Based on a study of over 100 consulting projects in performance management and interviews at 15 major organisations.
The best way to simplify performance management is to recognize that it has been approached from the dimensions of people and process for years. The people dimension considers how to get the best out of people and the way they interact with each other. The process dimension is about formal mechanisms for executing strategy and tracking the more quantifiable aspects of performance.
An insightful framework to help companies develop the right kind of approach to managing performance.
Based on unique and extensive consulting experience and research data. Distinguishes between performance per se and the process of managing performance. A new framework that combines people and process dimension for selecting the right approach to managing performance.
This paper contributes to emerging discourse about social movements in social marketing by examining how tensions, issues and challenges may arise in areas of social…
This paper contributes to emerging discourse about social movements in social marketing by examining how tensions, issues and challenges may arise in areas of social change that have attracted social movements and the ways actors can come together to drive inclusive social change agendas.
Through the lens of new social movement theory, a case study of the interactions and dynamics between fat activists and obesity prevention public health actors is examined. This is undertaken through a multi-method qualitative analysis of interview and archival blog data of fat activists located in Australia, which was compared with the campaign materials and formative and evaluative research related to two high profile Australian Government funded anti-obesity campaigns.
The case analysis highlights the disconnect between public health actors and the marginalized voices of those they are meant to be representing. Whilst public health actors characterise obesity as a social issue of individual responsibility, disease and rational-decision making; fat activists frame a competing collective identity of well-being, support and self-acceptance that characterise their social change efforts.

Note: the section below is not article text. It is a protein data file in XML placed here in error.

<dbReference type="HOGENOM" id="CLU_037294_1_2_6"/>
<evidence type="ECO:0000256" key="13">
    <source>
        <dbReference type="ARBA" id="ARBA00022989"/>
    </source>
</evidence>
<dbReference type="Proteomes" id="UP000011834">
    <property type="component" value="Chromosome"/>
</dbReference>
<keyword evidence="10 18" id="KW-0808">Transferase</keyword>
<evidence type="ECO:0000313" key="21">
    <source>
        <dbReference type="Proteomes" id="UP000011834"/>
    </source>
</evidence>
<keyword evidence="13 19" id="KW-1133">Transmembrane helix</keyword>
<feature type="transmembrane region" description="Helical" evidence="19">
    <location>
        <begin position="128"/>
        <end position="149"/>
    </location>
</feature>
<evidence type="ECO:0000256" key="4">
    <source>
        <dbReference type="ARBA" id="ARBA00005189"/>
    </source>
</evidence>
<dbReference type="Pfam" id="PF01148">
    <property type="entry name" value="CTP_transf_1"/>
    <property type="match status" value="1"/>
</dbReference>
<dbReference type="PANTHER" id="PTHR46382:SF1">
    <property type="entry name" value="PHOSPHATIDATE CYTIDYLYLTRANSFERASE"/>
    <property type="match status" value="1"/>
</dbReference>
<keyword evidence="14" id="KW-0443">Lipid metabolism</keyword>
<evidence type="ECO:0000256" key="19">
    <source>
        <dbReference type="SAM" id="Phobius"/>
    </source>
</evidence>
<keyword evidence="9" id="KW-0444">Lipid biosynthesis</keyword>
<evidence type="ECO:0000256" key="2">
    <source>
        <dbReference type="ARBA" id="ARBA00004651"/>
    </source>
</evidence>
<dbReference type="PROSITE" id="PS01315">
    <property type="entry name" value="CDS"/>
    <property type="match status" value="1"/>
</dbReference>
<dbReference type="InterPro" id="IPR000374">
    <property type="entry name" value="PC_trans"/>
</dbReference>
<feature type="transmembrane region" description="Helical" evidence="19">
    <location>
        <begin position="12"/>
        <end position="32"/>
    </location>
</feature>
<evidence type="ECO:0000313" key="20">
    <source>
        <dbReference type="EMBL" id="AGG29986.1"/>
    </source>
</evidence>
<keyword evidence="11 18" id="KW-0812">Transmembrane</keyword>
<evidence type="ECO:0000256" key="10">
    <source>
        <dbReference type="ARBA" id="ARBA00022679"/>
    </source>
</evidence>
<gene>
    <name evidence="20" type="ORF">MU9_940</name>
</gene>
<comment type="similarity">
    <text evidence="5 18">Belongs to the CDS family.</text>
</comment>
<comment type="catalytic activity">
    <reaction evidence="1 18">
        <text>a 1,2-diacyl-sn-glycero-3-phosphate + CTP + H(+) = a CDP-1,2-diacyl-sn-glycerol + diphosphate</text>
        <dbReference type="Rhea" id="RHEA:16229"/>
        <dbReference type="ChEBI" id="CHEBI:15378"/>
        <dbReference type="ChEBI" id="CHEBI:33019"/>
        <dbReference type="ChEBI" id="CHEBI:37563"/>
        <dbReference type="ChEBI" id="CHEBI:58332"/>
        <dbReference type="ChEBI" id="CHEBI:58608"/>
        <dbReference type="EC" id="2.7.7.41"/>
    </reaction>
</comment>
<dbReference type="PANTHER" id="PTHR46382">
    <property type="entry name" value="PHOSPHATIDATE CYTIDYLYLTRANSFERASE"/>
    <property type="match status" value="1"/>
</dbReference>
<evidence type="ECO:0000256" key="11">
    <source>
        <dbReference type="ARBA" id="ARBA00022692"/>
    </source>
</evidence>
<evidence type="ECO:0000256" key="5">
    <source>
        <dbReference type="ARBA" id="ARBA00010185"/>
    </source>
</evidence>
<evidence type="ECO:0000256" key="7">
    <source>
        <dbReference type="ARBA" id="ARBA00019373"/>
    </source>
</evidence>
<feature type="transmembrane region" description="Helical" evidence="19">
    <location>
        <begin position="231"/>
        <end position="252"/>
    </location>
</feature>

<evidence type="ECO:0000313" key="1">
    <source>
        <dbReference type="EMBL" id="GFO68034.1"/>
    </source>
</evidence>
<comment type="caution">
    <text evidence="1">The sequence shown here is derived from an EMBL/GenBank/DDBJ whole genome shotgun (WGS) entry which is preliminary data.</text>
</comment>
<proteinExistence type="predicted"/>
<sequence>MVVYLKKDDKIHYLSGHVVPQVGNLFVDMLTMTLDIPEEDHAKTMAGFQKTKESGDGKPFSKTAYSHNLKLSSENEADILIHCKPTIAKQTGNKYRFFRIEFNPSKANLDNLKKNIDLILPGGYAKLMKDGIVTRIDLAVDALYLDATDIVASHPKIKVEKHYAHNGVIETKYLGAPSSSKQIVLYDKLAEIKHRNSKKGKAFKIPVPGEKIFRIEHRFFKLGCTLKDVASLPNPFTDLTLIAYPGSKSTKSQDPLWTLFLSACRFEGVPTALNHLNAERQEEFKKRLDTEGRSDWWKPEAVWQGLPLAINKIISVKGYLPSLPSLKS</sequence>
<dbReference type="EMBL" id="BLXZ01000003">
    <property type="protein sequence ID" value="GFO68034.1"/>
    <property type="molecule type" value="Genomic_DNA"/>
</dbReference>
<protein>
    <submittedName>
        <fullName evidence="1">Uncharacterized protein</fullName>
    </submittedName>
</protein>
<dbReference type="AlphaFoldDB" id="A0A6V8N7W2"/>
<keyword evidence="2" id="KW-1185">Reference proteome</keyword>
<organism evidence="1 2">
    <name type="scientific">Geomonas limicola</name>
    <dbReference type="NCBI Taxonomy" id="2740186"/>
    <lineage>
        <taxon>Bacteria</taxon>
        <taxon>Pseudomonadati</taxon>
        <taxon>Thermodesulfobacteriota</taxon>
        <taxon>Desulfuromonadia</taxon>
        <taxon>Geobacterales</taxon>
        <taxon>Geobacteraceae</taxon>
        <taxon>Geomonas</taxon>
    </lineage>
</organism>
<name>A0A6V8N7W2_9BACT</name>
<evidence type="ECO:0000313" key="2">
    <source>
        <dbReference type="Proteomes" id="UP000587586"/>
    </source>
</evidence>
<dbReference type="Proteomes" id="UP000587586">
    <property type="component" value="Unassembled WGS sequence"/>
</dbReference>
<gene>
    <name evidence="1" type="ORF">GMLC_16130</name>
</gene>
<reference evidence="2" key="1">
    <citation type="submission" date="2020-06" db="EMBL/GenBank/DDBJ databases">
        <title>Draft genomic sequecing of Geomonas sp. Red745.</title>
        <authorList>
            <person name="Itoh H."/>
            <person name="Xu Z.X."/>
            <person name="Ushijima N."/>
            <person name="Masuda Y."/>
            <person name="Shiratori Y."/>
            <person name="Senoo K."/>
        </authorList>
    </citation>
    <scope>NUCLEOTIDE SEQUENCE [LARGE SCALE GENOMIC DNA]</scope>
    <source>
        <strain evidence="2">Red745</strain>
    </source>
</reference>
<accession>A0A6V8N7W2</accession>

This research highlights how complexities arise but can potentially be overcome in creating inclusive social change coalitions that incorporate the voices of citizen groups whom have mobilised into social movements. Specifically, we highlight the importance of generating a common language around obesity, the significance of collaborative and supportive relations and the need to create common unity through emotional investment and returns - a departure from the highly rational approaches taken by most social change programs.
Obesity is a complex social issue marked by conflict and contestation between those who are obese and the very actors working to support them. Our research contends that creating an inclusive social change coalition between these stakeholders will require a shift towards language anchored in well-being as opposed to disease, relations defined by support as opposed to an emphasis on individual responsibility and emotional investments that work to bolster self-acceptance in place of rational appeals as to the “correct” behaviours one should chose to engage in. Such steps will ensure social change program design is collaborative and incorporates the lived experiences of the very citizens such initiatives are targeted towards.
We contribute to wider discussions in social marketing about the development of holistic and progressive, multi-stakeholder, multi-level programs by advocating that inclusive social change coalitions united through the collective identity elements of cognitions and language, relational ties and emotional investment offer an important step forward in tackling the wicked problems that social marketers work to address.